It’s a quarter to 3 a.m. in Westport, and police are on the move again into the alcohol-juiced crowd.
Street fight No. 7 of the night is underway.
This will be the last one. And this will be the second and last time that a blast of police pepper spray scatters people away into bent-over, hands-on-their-knees fits of coughing and gagging.
A beautiful night under a half moon comes to an end for Kansas City’s popular entertainment hub. The action this Saturday night and Sunday morning, police said, was a return to normal two weeks after an early morning shooting just outside the party zone stoked renewed fear for Westport’s safety.
Dressed in black and shades of blue and gray, the uniformed officers swarm into the crowd like panthers through grass — their actions caught on the cell phone videos of many partiers-turned-spectators.
White flood lights illuminate the hundreds of people who have rolled out of the bars or walked in from the outside to play in the streets at Pennsylvania Avenue and Westport Road.
“This is a bar district,” Papa Keno’s Pizzeria employee Tom Tindall, 28, had said before the night began. “Of course people are going to get rowdy. It happens every Saturday.”
“There’s only so much you can do,” said Chandler Davis, 30, who watches every one of these weekend dramas as the doorman outside the Beer Kitchen.
The crowds were going to be back by midnight. He knew it. The weather was too perfect.
“I’d be out there if I were off work,” he said.
The officers — a combination of about two dozen on-duty and off-duty Kansas City police, Jackson County Sheriff’s deputies, traffic control staff and Westport security — really didn’t get into action until 1:35 a.m. Sunday, when the first altercation flared up on Westport Road between Pennsylvania and Mill Street.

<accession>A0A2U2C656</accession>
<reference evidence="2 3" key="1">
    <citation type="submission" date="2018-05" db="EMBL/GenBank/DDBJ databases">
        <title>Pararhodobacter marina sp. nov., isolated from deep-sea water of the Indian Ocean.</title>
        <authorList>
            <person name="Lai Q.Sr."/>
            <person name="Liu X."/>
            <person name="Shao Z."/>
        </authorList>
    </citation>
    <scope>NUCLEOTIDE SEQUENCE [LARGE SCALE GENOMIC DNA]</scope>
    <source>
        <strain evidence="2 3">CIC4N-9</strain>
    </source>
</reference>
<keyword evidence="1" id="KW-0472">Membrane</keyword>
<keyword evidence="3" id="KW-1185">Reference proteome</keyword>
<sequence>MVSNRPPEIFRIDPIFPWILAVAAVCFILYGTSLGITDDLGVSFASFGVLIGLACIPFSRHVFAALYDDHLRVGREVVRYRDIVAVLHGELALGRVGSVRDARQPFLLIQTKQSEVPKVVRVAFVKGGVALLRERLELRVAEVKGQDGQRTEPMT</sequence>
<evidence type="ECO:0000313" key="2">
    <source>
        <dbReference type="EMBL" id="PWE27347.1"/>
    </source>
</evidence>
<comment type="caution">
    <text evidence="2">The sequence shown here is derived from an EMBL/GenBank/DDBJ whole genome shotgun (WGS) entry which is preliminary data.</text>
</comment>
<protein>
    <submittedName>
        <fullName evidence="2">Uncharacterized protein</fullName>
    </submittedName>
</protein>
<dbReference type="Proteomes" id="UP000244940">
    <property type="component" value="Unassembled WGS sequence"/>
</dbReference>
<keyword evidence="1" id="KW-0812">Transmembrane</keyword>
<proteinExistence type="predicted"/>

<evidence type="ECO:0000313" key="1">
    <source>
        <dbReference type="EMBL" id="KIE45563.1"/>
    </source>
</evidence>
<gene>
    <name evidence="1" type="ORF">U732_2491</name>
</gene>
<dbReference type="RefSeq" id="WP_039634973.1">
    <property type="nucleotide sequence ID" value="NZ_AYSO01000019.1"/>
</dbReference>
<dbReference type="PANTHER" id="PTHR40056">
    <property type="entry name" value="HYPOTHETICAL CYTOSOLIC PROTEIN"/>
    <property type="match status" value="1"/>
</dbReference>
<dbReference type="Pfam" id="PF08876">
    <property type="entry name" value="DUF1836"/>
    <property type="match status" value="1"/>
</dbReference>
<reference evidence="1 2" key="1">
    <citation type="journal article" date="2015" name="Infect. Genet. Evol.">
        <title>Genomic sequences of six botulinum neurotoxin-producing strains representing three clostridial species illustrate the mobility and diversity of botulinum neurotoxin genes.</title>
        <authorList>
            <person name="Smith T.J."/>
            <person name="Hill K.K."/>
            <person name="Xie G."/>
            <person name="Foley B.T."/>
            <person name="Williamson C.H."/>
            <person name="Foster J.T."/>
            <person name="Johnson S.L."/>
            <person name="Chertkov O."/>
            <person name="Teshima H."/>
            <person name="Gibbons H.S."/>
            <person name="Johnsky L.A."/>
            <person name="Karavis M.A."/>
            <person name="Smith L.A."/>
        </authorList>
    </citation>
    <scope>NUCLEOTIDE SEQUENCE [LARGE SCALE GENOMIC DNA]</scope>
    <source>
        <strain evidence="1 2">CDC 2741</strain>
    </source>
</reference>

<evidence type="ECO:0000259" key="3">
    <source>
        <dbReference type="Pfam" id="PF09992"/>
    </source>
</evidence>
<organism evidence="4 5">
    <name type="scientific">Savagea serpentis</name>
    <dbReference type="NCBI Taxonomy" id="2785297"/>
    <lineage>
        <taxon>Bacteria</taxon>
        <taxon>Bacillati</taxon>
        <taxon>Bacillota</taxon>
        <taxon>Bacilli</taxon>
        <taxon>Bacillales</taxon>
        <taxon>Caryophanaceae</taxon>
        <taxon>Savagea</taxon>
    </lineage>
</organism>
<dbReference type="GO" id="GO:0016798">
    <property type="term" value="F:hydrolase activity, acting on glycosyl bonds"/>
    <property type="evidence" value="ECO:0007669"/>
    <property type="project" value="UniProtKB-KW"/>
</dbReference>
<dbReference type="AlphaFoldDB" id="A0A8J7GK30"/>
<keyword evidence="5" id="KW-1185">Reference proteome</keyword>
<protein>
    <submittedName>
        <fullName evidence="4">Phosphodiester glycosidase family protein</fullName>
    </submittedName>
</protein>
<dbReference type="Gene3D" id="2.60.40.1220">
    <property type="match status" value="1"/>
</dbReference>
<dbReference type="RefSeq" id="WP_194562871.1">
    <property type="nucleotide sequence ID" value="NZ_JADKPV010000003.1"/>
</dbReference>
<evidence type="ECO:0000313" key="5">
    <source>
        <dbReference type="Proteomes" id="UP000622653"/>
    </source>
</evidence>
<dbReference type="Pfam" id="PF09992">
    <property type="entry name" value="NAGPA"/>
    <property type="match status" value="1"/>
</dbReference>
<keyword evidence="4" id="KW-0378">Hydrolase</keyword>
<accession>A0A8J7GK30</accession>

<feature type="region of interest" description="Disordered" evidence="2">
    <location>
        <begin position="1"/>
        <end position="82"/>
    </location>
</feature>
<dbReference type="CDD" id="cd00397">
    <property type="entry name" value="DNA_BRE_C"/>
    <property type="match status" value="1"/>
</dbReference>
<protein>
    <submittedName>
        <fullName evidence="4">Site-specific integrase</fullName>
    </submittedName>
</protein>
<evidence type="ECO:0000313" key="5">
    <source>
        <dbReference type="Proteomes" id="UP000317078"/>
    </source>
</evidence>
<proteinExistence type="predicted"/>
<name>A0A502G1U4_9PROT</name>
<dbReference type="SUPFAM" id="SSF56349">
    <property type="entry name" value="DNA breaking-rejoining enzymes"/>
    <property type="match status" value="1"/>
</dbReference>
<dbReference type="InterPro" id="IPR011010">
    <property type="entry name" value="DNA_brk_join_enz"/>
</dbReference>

Until then, the night’s earlier hours — the easy hours — involved a lot of standing by in groups, thumbs hooked on heavy belts, sometimes consenting to be photo props for posing brides in passing bachelorette parties.
It’s tense work, Kansas City Police Sgt. Jonathan Rivers would say later, not long after he was the one who uncorked the last shot of pepper spray.
The police were determined to regain control of what Rivers said has been a good summer in Westport with few major incidents.
Rivers did not want a repeat of two weeks ago, when, in those early morning hours, he could feel “the crowd turn.”
Several altercations boiled over that night. During one of them an officer was assaulted. Rivers directed police to begin asking bars to shut down early. And then, while they were clearing the streets, shots were fired just north of the entertainment district at 40th and Pennsylvania.
Police rushed to the scene, many of them fighting through a curious crowd that was also running toward the gunfire.
Police shot and wounded a man who was firing a gun into a crowd. Soon after, sheriff’s deputies found two men suffering from gunshot wounds in a car that had fled the scene.
“We want people to come down here and feel safe,” Rivers said.
When you have hundreds of people — even more than a thousand — partying on the street at any one time, there are tactics the police use to keep the fights isolated, he said.
A bank of officers will respond quickly, walking fast but not running. “When we run, people chase after us,” Rivers said.